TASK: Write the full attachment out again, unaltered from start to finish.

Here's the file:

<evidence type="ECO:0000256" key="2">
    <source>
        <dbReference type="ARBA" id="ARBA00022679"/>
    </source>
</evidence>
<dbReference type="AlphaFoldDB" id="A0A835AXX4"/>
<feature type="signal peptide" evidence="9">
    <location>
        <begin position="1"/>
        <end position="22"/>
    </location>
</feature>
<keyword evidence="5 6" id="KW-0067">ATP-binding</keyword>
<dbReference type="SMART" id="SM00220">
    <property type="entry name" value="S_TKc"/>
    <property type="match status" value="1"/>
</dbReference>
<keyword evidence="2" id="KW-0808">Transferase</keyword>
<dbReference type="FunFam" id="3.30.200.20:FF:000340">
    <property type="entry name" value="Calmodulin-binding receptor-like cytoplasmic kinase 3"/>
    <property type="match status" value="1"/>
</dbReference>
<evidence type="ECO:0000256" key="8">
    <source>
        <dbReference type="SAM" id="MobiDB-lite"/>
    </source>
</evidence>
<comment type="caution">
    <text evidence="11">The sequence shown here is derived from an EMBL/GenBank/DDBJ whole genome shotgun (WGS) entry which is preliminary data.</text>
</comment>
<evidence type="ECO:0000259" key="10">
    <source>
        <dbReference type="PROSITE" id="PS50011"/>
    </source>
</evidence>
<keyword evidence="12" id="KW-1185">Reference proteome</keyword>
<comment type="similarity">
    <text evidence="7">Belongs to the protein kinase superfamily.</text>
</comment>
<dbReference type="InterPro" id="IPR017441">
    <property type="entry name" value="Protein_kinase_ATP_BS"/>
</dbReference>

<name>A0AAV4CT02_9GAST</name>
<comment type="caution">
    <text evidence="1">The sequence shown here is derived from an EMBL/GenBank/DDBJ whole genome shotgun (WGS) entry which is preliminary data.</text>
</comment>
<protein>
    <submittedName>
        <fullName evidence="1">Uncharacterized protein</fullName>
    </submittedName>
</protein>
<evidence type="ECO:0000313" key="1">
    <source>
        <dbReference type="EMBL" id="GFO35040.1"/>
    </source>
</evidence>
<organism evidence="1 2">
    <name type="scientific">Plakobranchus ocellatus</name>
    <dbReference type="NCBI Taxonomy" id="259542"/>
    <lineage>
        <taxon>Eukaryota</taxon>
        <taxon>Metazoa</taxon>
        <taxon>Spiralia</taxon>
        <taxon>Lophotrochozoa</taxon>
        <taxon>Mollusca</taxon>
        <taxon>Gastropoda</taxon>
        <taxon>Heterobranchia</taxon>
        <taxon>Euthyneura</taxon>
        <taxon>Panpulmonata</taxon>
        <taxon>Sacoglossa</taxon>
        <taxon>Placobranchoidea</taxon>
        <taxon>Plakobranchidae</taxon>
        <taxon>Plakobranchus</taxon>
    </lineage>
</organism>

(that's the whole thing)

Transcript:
<evidence type="ECO:0000256" key="2">
    <source>
        <dbReference type="ARBA" id="ARBA00022679"/>
    </source>
</evidence>
<dbReference type="AlphaFoldDB" id="A0A835AXX4"/>
<feature type="signal peptide" evidence="9">
    <location>
        <begin position="1"/>
        <end position="22"/>
    </location>
</feature>
<keyword evidence="5 6" id="KW-0067">ATP-binding</keyword>
<dbReference type="SMART" id="SM00220">
    <property type="entry name" value="S_TKc"/>
    <property type="match status" value="1"/>
</dbReference>
<keyword evidence="2" id="KW-0808">Transferase</keyword>
<dbReference type="FunFam" id="3.30.200.20:FF:000340">
    <property type="entry name" value="Calmodulin-binding receptor-like cytoplasmic kinase 3"/>
    <property type="match status" value="1"/>
</dbReference>
<evidence type="ECO:0000256" key="8">
    <source>
        <dbReference type="SAM" id="MobiDB-lite"/>
    </source>
</evidence>
<comment type="caution">
    <text evidence="11">The sequence shown here is derived from an EMBL/GenBank/DDBJ whole genome shotgun (WGS) entry which is preliminary data.</text>
</comment>
<evidence type="ECO:0000259" key="10">
    <source>
        <dbReference type="PROSITE" id="PS50011"/>
    </source>
</evidence>
<keyword evidence="12" id="KW-1185">Reference proteome</keyword>
<comment type="similarity">
    <text evidence="7">Belongs to the protein kinase superfamily.</text>
</comment>
<dbReference type="InterPro" id="IPR017441">
    <property type="entry name" value="Protein_kinase_ATP_BS"/>
</dbReference>

<name>A0AAV4CT02_9GAST</name>
<comment type="caution">
    <text evidence="1">The sequence shown here is derived from an EMBL/GenBank/DDBJ whole genome shotgun (WGS) entry which is preliminary data.</text>
</comment>
<protein>
    <submittedName>
        <fullName evidence="1">Uncharacterized protein</fullName>
    </submittedName>
</protein>
<evidence type="ECO:0000313" key="1">
    <source>
        <dbReference type="EMBL" id="GFO35040.1"/>
    </source>
</evidence>
<organism evidence="1 2">
    <name type="scientific">Plakobranchus ocellatus</name>
    <dbReference type="NCBI Taxonomy" id="259542"/>
    <lineage>
        <taxon>Eukaryota</taxon>
        <taxon>Metazoa</taxon>
        <taxon>Spiralia</taxon>
        <taxon>Lophotrochozoa</taxon>
        <taxon>Mollusca</taxon>
        <taxon>Gastropoda</taxon>
        <taxon>Heterobranchia</taxon>
        <taxon>Euthyneura</taxon>
        <taxon>Panpulmonata</taxon>
        <taxon>Sacoglossa</taxon>
        <taxon>Placobranchoidea</taxon>
        <taxon>Plakobranchidae</taxon>
        <taxon>Plakobranchus</taxon>
    </lineage>
</organism>